All About Embryo / Egg / Sperm Donation Services
Embryo Adoption or Donor Embryo Transfer
Some couples have a severe egg and sperm factor. If they have been unsuccessful with self-gametes or wish to opt for a donor egg and donor sperm for medical reasons, this can be offered to the couple and is rightly called embryo adoption or more commonly embryo donation (the latter term is actually a misnomer).
In this procedure, a healthy anonymous donor’s eggs are fertilised with anonymous donor sperm from a sperm bank and one or two of resultant embryos are placed in the intending mother’s womb at an opportune time. This leads to a high pregnancy rate. However, it is essential for the couple to understand, grasp and accept the fact that resultant offspring will not be their genetic child but will be their biological child. It is a pre-requisite that the couples undergo thorough counselling and are mentally ready for this form of treatment.
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Ovum (egg) donation is a process where the eggs of a healthy young woman (the egg donor) are fertilised with the sperms from the patient's husband and the resulting embryos are then transferred into the patient's uterus. This process not only gives the couple the gift of parenthood but also gives the woman the opportunity to experience the joys of being pregnant.
The Procedure of Egg Donation
The process of egg donation starts with the selection of a donor. The candidate will be an anonymous donor who has been approved after a series of medical and genetic screenings. The donor's ovaries are stimulated by a stimulation regimen to produce multiple eggs. The eggs are then retrieved, fertilised and the embryos cultured. The embryos with the highest quality are transferred into the recipient's uterus.
Who is it for?
- Older women who have reduced quality and quantity of eggs
- Women with reproductive problems such as ovarian failure
- Poor response to previous IVF treatment
- Women with genetic diseases that they do not want to pass on to the child
Donated sperm is offered to couples where there is no possibility of retrieving sperms naturally or by a surgical procedure for a man. The donor sperm is used to either inseminate the woman (IUI) or to fertilise her eggs in an IVF process. As is obvious, the couple is counselled together about the implications and process involved in such a treatment.
All donor sperm samples are to be availed from established and registered sperm banks. These sperm samples are from fertile donors that have been screened for viral infections and common genetic disorders. No fresh donors or known donors should ever be used.
The samples are identified by a number code provided by the sperm bank.
Frequently Asked Questions
Frequently Asked Questions
IVF was originally developed for women with blocked tubes or missing fallopian tubes and it is still the procedure of choice for these situations. It is also used when other conditions are present, including endometriosis, male factor infertility and unexplained infertility in which no medical cause for infertility can be found. Our experts will review your history and help to guide you to the treatment and diagnostic procedures that are most appropriate for you.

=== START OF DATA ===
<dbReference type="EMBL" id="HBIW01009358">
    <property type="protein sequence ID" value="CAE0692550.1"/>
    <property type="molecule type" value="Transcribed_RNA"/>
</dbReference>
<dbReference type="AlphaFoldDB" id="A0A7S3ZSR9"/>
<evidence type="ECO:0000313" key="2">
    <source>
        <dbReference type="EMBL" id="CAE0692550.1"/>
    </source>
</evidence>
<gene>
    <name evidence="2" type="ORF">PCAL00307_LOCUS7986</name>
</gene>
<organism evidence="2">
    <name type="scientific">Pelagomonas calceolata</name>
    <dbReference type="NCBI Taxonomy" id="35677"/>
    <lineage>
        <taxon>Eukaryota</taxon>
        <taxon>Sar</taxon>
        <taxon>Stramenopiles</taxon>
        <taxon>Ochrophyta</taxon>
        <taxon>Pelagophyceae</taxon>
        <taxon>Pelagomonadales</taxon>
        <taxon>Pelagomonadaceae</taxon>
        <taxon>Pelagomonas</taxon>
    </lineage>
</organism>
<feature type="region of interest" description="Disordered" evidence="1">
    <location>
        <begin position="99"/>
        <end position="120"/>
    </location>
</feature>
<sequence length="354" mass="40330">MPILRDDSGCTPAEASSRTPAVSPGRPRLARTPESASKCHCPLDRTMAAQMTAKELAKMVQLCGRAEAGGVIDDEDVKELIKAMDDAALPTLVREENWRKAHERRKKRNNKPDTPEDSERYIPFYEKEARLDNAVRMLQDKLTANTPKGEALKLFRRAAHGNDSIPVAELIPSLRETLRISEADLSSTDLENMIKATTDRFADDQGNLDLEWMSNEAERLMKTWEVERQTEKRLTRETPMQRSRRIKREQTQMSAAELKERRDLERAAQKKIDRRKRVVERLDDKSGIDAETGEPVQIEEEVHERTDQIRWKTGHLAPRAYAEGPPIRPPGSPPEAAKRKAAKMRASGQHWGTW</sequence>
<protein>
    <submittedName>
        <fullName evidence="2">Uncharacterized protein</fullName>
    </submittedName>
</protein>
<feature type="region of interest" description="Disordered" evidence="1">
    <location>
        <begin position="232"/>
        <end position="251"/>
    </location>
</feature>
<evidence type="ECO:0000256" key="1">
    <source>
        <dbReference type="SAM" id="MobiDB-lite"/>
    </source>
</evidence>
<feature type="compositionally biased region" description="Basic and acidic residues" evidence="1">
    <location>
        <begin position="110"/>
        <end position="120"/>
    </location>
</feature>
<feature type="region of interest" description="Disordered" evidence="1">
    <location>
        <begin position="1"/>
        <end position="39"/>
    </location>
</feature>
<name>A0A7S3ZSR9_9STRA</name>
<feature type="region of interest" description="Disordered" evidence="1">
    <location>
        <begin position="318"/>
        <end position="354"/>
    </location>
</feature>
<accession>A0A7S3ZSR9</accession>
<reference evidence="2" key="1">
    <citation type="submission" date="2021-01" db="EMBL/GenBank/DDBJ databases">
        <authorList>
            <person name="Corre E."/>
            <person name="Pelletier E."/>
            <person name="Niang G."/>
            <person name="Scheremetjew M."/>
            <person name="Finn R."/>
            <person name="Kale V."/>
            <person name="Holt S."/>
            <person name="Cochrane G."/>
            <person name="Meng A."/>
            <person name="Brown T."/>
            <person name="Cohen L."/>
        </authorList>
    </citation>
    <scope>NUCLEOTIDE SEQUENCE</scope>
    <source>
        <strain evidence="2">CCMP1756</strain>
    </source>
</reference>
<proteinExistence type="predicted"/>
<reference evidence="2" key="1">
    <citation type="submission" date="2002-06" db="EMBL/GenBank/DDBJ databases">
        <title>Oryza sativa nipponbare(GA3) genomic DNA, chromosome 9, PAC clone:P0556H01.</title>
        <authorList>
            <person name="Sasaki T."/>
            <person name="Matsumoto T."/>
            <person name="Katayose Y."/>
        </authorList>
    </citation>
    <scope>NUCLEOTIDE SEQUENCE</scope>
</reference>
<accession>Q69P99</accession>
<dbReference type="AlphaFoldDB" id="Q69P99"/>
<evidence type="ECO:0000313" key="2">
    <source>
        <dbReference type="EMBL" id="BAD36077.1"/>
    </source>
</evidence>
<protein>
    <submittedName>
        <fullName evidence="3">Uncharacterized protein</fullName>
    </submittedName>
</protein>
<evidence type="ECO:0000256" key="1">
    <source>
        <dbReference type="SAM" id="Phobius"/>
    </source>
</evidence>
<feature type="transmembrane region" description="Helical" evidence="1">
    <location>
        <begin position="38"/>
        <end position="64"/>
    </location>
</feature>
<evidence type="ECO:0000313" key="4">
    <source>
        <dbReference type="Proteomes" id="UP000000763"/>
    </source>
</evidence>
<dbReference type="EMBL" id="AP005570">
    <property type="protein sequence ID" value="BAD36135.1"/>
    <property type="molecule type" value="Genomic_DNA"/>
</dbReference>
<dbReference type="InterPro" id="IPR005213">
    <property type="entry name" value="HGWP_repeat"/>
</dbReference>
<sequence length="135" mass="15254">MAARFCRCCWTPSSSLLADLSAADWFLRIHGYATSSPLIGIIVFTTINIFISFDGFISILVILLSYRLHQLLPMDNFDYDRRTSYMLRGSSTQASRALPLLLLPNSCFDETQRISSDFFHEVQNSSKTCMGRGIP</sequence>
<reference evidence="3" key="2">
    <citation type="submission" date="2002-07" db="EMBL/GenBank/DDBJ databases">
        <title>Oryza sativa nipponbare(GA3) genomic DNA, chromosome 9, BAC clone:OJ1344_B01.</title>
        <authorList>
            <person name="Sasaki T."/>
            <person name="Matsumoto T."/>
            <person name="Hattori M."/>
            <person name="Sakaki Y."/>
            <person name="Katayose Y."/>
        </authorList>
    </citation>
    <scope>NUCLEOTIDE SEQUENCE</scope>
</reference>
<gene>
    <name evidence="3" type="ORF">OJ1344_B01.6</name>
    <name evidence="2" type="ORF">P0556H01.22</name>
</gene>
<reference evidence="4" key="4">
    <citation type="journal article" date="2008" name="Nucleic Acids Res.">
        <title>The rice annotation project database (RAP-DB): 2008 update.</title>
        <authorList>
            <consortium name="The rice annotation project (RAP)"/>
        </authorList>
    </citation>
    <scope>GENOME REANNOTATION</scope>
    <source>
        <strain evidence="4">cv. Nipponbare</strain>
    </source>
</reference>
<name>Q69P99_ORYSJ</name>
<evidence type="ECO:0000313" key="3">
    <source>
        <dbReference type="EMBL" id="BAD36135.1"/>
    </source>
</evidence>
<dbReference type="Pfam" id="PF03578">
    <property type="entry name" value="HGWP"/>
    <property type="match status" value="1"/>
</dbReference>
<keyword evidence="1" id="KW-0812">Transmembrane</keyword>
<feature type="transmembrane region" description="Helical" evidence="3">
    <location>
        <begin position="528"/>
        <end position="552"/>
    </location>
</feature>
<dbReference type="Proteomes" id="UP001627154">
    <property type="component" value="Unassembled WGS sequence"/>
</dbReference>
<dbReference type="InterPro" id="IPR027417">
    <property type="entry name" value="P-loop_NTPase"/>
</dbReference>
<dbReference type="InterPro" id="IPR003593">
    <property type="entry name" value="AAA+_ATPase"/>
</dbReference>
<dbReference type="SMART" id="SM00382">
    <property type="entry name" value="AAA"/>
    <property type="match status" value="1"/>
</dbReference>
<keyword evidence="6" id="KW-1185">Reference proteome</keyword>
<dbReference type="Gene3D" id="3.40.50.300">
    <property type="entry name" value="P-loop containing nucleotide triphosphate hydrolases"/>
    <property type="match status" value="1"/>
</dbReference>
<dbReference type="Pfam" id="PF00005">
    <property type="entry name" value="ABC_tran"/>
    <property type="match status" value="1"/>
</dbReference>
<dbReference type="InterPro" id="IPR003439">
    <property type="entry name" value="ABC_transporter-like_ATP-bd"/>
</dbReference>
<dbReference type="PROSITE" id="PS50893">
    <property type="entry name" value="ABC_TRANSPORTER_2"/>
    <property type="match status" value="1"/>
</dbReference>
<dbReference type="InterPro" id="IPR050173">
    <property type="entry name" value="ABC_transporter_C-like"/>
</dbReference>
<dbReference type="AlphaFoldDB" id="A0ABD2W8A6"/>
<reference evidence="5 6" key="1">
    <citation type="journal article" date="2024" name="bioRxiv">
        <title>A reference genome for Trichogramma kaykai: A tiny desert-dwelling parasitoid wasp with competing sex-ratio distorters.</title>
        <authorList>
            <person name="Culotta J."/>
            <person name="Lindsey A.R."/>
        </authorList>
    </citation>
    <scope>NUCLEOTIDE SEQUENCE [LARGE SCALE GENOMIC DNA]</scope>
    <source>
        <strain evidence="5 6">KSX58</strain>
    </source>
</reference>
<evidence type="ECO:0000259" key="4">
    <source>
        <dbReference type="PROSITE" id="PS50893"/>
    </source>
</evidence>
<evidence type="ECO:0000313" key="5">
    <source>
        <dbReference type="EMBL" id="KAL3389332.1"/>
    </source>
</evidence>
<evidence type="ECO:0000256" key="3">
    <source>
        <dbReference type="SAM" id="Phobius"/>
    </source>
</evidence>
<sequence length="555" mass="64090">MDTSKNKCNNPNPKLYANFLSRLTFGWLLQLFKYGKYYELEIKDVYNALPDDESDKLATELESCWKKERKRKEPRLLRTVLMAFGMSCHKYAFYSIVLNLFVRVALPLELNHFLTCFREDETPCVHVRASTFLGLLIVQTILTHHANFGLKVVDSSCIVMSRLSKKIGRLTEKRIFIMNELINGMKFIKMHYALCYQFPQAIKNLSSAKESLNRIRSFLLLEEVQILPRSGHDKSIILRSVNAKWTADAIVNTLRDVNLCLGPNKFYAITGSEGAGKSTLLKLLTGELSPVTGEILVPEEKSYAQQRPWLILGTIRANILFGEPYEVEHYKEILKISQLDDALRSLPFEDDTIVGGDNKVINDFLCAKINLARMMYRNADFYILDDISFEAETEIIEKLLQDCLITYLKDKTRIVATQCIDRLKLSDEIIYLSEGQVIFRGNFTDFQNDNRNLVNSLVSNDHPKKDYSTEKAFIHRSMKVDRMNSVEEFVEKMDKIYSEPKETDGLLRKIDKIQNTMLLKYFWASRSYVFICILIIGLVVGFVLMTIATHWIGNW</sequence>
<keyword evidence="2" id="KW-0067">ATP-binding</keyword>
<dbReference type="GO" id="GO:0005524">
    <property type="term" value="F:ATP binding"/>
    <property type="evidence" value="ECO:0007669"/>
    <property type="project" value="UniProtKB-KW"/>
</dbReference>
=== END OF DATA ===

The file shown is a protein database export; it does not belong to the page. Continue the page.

1/3rd of the infertility issues are contributed by the male partner. Male factors also influence increased rate of miscarriages. Most common causes of male infertility are as follows.
- Abnormal sperm count or low sperm motility
- Chronic ailments such as cancer
- Environmental factors: Exposure to radioactive chemicals
- Lifestyle factors: Being overweight, smoking, drinking alcohol
Infertility is gender neutral. It affects the male and the female population. 1/3rd of the infertility issues are contributed by the female partner. In the world 50-80 million suffer from infertility. Most common causes of female infertility are as follows.
- Hormonal issues leading to ovulation problems
- Tubal blockage
- Lifestyle factors: Being overweight, smoking, drinking alcohol, unhealthy diet
- Unexplained infertility
Women are born with approximately 2 million eggs in their ovaries. Before a girl reaches puberty, about 11,000 eggs die every month. Thus, in her teenage years, a woman has only about 300,000 to 400,000 eggs available. From this point onwards, about 1000 eggs are utilised every month. This has nothing to do with any form of birth control, pregnancy, hormone production, health, lifestyle or nutritional supplements. Eventually, a woman reaches menopause when she has no viable eggs left.
PCOS (Polycystic Ovarian Syndrome) refers to a condition caused by hormonal imbalances. Women suffering from PCOS produce higher than normal amounts of male hormones. This affects ovulation and can result in irregular periods. In some cases, women suffering from PCOS may have irregular periods. This, in turn, can make it harder for these women to conceive. In fact, PCOS is one of the most common causes of female infertility.